Best Hiking Trails in Frontenac Provincial Park

A boardwalk trail leads through the forest

Frontenac Provincial Park, photo credit: Megan Birrell

A trip to Frontenac Provincial Park is a must for any outdoor enthusiast and avid hiker. This natural park is near the town of Sydenham, just a 40-minute drive north of Kingston.  

Enjoy exploring stunning blue lakes, ponds and hiking trails. The park is also home to wildlife, including grey wolves, river otters, fishers and black bears.  

Adventure awaits hikers, campers and nature lovers anytime since the park is open throughout the year. 

Frontenac Trails to Explore 

Frontenac Provincial Park offers several adventures for beginners to experienced hikers.  

The park has over 100 km of hiking and backpacking trails. Choose from easy walks, moderate hikes or more challenging treks. Plus, a total of 48 designated interior campsites around the area can be accessed by foot.  

Trails and intersections are well-marked so that hikers won’t get lost. There are also logs and log bridges in the creeks or streams so you can cross easily without getting wet.  

When hiking, you may have a chance to spot beavers, deer, otters, bears, black rat snakes, grouse and a variety of birds on the trails.  

Here are some of the Frontenac trails you should try: 

1. Arab Lake Gorge Trail 

The Arab Lake Gorge Trail is recommended for beginner hikers and backpackers. It’s approximately a 1.5 km loop, which takes about 30 minutes to finish. 

Along the trail you’ll see vegetation in the valley bottom and a variety of ferns. You will walk along an extensive boardwalk through the gorge and wetlands area.  

2. Arkon Lake Loop Trail 

This trail is an 11 km loop trail and great for beginner to experienced hikers. The trail is charming when fall colours are starting to show.  

Look out for local mushrooms in different colours that grow in the carpet of fallen leaves, like Shaggy Mane and King Bolete mushrooms.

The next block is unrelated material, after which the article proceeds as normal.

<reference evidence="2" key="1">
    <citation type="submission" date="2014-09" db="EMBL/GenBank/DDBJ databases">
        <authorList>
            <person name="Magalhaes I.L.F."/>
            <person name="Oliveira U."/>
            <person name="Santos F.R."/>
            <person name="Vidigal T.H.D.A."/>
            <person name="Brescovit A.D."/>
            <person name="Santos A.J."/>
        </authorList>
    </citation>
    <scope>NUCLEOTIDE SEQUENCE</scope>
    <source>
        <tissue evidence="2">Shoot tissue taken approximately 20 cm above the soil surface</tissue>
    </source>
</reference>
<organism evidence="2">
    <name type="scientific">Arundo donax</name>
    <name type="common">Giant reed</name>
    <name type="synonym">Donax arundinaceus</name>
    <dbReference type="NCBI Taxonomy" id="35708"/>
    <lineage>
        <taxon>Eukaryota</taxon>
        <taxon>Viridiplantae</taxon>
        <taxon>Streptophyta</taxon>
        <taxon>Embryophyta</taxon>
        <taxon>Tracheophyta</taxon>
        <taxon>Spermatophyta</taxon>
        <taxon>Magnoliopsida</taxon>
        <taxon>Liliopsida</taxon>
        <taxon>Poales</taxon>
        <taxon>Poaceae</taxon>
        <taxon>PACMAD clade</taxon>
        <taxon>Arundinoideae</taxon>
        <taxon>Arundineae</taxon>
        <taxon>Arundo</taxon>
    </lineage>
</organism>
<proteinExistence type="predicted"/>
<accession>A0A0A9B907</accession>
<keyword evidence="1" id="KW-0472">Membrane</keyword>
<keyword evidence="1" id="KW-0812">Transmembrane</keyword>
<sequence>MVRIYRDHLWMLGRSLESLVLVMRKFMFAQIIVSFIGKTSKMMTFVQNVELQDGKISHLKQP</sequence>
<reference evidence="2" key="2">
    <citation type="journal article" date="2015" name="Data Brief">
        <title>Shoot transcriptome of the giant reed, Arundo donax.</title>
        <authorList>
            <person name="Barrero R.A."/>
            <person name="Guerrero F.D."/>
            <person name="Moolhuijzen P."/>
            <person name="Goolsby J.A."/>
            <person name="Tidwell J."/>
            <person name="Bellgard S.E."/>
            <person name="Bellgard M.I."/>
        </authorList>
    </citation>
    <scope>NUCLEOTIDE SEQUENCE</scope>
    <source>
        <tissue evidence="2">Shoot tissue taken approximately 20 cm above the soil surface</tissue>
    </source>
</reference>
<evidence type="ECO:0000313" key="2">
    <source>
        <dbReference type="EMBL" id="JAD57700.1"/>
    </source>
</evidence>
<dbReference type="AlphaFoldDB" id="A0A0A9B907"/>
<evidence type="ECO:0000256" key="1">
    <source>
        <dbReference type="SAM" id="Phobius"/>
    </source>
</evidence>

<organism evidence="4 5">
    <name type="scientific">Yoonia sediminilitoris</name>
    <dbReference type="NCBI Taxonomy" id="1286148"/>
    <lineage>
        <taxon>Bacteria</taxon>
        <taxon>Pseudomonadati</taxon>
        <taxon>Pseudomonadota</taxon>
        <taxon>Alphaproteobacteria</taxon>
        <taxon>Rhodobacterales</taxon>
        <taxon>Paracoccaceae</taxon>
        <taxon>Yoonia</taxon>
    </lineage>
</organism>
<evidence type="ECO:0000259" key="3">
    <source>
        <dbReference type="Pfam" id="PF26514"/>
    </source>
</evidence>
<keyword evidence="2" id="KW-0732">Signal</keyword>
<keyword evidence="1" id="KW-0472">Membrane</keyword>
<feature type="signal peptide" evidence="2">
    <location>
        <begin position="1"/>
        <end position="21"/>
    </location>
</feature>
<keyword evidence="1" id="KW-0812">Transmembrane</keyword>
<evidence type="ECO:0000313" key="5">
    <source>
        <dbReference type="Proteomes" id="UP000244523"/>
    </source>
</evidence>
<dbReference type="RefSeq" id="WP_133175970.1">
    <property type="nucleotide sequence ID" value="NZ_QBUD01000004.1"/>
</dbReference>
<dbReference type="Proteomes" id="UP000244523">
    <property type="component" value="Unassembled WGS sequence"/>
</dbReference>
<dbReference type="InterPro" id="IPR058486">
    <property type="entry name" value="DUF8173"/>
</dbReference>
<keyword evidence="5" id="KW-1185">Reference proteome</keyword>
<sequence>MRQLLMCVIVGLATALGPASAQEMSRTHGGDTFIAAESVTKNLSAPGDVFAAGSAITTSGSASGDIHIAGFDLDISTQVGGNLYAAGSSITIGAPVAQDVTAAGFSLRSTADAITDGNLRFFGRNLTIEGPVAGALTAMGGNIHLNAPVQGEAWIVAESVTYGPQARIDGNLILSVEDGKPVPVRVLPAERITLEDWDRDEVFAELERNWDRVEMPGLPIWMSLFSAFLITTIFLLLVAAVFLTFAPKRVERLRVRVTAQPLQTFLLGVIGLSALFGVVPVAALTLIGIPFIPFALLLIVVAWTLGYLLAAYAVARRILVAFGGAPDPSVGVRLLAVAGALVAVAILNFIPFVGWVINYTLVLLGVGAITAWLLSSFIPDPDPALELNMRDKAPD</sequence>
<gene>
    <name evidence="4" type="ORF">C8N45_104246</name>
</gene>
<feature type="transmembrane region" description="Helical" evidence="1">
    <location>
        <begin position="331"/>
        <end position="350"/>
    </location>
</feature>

As you walk the flat and well-travelled trail, there’s a chance you’ll see some beaver ponds, chipmunks, snakes, ground squirrels and ring bog complex. 

3. Little Salmon Lake Loop Trail 

Start the 10 km trail at the west end of Big Salmon or Arab Lake. This moderate hiking trail takes around 3 to 5 hours to finish. The trail runs through the mature trees and bushes.  

Get a nice view of the park’s landscape at Moulton Gorge Valley, a steep lookout at the edge of a steep drop. The crystal blue waters of the lake, ponds and waterfall are also visible from the lookout.  

4. Tetsmine Lake Loop Trail 

The Tetsmine Lake Loop from Kingsford Dam is around 10 km, and takes roughly 5 to 6 hours to hike. This moderate trail is fairly rugged, but the trail is marked, and there are boardwalks and bridges to cross streams or damp areas easily.  

Traces of human history are evident in the park. Discover abandoned mica mines and a few 19th-century foundations, and McNally homesteads remain. 

5. Slide Lake Loop Trail 

This rugged loop is the longest and one of the most challenging trails in the park. The trail is around 21 km, which is approximately an eight hour-loop. Expect granite ridges, ponds and marshes hiking around the lakes.  

This trail is rewarding since you can have a sweeping view of the landscape at the Mink Lake lookout, the park’s highest point. The lookout makes everything seem flat once you’re above the treeline of the rest of the park.  

Plan Your Frontenac Provincial Park Hiking  

When hiking at Frontenac park, make sure to hike only the marked routes and keep an watch on weather conditions.  

Don’t forget to bring water, snacks and a first aid kit. Maps and a compass are essential, too, since cellular coverage is limited inside the park.  

Wondering where to start? Check out Ontario Parks for FAQs, details and updates about Frontenac Provincial Park. Friends of Frontenac Park also provide helpful guides and other information about hiking at the park.                 

Some things to do may not be available due to COVID-19.

For the most up-to-date information on where and when it is safe to travel please visit: covid-19.ontario.ca